he is just a true freshman. He has tremendous
skills, quickness and speed. He's a handful.

Q. Is he a guy that you shape your
coverage for, to double him or try to take him
away and make him do other things?

COACH SPAZIANI: Well, I don't know if
we are equipped to do that, but you certainly have
to be aware of where he is and what he does, and
schematically do the best job you can to make sure
you try to neutralize him in the best things he does.

Once again, I don't know, you have to be
on a certain level to do some of those things. We
have to play our defense.

Q. Coach, Clemson tries to set up a
quick pace offensively, snap the ball inside 20
seconds or so, does that create problems any
more for teams, or do you see that enough that
you are conditioned to it?

COACH SPAZIANI: No, I think it creates
problems and I think people are starting to create
their hands around it. I don't think we have our
hands around it; we being coaches, that is, as
much as we are going to need to with many teams
doing it, and it's certainly been a problem for us.
It's certainly something that's a big concern.

Q. I assume that it just pretty much
limits, if not eliminates, in some circumstances
situations, substitutions.

COACH SPAZIANI: Well, you know, it's
not -- when they substitute, you're supposed to be
allowed to substitute and so there's a gray area in
there. But it poses problems, it does, yeah,
because of, you know, trying to get fresh people on
the field and matchups. There are a lot of
problems there. That's why they do it.

Q. I know this is a loaded question, but
can you explain or summarize why you guys
have struggled so much this season?

COACH SPAZIANI: That's not a loaded
question. That's straightforward. We have
struggled, and once again explaining is not
excuse-making. We are who we are and we never
have excuses.

We have had some -- what usually
happens when you struggle. We have a
leadership issue. We have very few upper class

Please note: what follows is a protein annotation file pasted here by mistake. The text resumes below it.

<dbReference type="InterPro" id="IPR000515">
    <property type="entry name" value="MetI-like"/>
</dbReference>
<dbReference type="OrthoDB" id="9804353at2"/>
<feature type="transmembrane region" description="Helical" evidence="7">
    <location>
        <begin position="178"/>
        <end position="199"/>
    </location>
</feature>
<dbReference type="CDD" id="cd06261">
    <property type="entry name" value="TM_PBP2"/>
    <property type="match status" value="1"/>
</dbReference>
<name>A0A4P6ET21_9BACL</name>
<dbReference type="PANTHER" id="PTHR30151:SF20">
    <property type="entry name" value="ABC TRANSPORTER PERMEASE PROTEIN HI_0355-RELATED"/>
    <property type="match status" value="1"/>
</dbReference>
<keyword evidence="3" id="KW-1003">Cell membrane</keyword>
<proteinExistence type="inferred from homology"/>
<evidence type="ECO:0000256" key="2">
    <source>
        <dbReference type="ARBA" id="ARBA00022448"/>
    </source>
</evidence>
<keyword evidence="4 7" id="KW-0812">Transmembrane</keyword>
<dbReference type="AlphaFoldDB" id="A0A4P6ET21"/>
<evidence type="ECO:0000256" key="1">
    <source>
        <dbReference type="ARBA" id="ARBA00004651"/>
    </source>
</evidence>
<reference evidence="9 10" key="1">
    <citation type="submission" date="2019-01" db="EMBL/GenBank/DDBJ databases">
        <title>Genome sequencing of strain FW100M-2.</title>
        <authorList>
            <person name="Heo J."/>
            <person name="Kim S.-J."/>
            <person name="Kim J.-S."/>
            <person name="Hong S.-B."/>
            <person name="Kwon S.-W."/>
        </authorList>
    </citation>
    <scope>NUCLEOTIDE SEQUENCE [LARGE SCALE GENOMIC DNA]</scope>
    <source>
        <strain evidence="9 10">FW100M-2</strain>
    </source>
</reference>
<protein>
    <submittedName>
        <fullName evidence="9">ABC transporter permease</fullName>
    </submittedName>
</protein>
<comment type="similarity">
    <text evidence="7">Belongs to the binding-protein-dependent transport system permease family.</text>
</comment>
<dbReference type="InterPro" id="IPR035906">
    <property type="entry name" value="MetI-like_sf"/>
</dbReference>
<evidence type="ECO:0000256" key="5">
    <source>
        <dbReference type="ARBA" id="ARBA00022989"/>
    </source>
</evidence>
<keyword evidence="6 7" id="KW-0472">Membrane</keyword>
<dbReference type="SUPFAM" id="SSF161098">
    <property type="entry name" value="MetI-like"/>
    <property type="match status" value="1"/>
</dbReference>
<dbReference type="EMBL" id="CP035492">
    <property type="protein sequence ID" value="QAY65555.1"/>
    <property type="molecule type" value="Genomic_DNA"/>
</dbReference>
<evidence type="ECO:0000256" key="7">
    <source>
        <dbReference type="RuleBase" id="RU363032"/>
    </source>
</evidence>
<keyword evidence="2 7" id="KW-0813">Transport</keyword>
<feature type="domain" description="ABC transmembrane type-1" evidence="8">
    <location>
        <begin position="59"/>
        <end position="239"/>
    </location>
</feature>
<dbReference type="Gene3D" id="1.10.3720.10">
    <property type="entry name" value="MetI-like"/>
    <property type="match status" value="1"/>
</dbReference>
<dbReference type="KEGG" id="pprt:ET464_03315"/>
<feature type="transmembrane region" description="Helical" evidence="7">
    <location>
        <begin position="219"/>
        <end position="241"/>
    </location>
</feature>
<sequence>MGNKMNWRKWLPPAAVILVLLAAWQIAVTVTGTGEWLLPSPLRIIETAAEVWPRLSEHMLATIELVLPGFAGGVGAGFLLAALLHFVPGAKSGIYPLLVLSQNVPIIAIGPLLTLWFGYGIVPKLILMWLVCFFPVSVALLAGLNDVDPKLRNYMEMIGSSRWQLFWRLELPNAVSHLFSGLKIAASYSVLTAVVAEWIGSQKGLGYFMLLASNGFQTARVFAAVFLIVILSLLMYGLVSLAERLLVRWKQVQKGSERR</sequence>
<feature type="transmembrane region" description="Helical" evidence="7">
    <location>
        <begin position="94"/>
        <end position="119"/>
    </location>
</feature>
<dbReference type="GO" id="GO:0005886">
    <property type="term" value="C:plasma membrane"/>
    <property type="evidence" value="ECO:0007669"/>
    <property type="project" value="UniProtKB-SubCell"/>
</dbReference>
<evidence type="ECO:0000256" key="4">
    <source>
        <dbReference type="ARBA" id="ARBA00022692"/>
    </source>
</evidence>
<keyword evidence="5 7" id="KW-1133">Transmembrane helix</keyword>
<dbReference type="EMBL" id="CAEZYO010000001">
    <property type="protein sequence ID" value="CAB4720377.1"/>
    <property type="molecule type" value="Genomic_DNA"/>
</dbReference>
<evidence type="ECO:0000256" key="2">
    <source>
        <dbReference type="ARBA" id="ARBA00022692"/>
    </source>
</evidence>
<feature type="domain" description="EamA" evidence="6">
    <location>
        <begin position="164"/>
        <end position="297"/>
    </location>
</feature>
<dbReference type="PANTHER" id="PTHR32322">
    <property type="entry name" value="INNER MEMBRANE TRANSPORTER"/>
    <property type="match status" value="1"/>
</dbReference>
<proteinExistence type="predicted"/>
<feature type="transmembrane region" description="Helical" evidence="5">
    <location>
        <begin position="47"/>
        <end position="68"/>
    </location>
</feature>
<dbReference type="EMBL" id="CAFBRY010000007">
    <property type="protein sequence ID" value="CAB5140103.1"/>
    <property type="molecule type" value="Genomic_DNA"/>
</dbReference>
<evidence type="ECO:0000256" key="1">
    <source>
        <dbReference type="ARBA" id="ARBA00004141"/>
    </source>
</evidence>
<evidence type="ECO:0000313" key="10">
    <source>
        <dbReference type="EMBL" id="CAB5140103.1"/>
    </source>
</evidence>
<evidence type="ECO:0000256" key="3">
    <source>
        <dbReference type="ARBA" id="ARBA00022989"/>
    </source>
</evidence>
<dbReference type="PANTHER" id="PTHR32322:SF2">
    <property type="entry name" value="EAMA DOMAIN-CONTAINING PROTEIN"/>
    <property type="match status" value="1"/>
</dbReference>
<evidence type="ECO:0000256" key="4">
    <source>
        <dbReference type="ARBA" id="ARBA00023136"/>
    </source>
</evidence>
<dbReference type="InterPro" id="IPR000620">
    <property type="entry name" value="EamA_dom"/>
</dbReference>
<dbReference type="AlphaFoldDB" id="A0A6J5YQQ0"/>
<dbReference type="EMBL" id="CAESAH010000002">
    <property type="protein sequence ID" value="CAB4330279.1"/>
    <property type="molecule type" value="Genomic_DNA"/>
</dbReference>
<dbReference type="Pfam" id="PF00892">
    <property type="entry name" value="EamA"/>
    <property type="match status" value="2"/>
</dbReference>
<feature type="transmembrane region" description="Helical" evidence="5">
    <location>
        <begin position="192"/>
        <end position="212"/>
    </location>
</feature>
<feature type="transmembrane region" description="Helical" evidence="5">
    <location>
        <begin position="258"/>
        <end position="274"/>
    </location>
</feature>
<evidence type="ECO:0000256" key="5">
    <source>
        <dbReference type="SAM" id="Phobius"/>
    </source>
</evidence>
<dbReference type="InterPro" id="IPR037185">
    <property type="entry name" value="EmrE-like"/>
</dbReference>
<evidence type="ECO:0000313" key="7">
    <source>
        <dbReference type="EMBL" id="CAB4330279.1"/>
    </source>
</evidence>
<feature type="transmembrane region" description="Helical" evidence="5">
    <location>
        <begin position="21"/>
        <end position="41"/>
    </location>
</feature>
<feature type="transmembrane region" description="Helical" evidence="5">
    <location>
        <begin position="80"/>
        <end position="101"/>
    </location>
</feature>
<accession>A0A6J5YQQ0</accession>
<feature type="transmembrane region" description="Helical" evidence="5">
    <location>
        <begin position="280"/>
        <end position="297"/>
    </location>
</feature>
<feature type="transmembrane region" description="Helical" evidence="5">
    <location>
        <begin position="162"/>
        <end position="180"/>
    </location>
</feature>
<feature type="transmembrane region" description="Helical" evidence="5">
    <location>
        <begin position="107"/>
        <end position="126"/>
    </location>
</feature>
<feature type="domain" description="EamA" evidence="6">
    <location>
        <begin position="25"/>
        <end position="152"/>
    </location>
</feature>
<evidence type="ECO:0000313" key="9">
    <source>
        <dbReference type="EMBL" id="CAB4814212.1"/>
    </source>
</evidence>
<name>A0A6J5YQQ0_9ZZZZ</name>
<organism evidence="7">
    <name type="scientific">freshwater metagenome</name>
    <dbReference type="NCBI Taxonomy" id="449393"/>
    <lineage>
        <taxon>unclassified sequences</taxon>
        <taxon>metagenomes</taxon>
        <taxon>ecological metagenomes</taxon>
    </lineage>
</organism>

seniors on the team. We have had the ones that
were upper class injured and hurt. And we have
had guys in and out of the lineup, and we have had
an inconsistency in our practice schedules that has
shown up and manifested itself in the games.

Once again, they are realities and nothing
that we didn't expect or obviously there's some
different things that happened that no one
expected. But injuries that came -- you know they
are going to happen. You just are not sure who it's
going to happen. So everybody is going have
them and you have to work through the problems.
I hope that answers your loaded question.

Q. Is there anything that you can do in
the second half of the season to reverse that?

COACH SPAZIANI: First of all, we are not
into the second half. You know, we are getting
better. Let me just say that, all right and once
again, the record is what it is. But there's
improvement. The young players that are playing
are getting better. The players are working hard.
There's a tremendous attitude.

And we go one game at a time. You know,
the whole idea from the beginning, and this is not a
revelation for programs, but is to get better as the
season goes along. We always are looking to get
better week-to-week. I guess that will improve in
the second half, won't it?

Q. To follow up on that, have you
resigned yourself to, we are going to need win
ballgames, 21-20, 23-20, that kind of thing, have
you resigned yourself to, that there's a certain
kind of ballgame you can win, you have to play
a certain way defensively?

COACH SPAZIANI: Resign yourself is not
the term I would have used. We look at our squad,
and we looked at it in preseason and we looked at
it in summer and we looked at it as we are going
along. We are always evaluating how we have to
play to maximize our chances to win, and we knew
we had to play different coming in in some ways,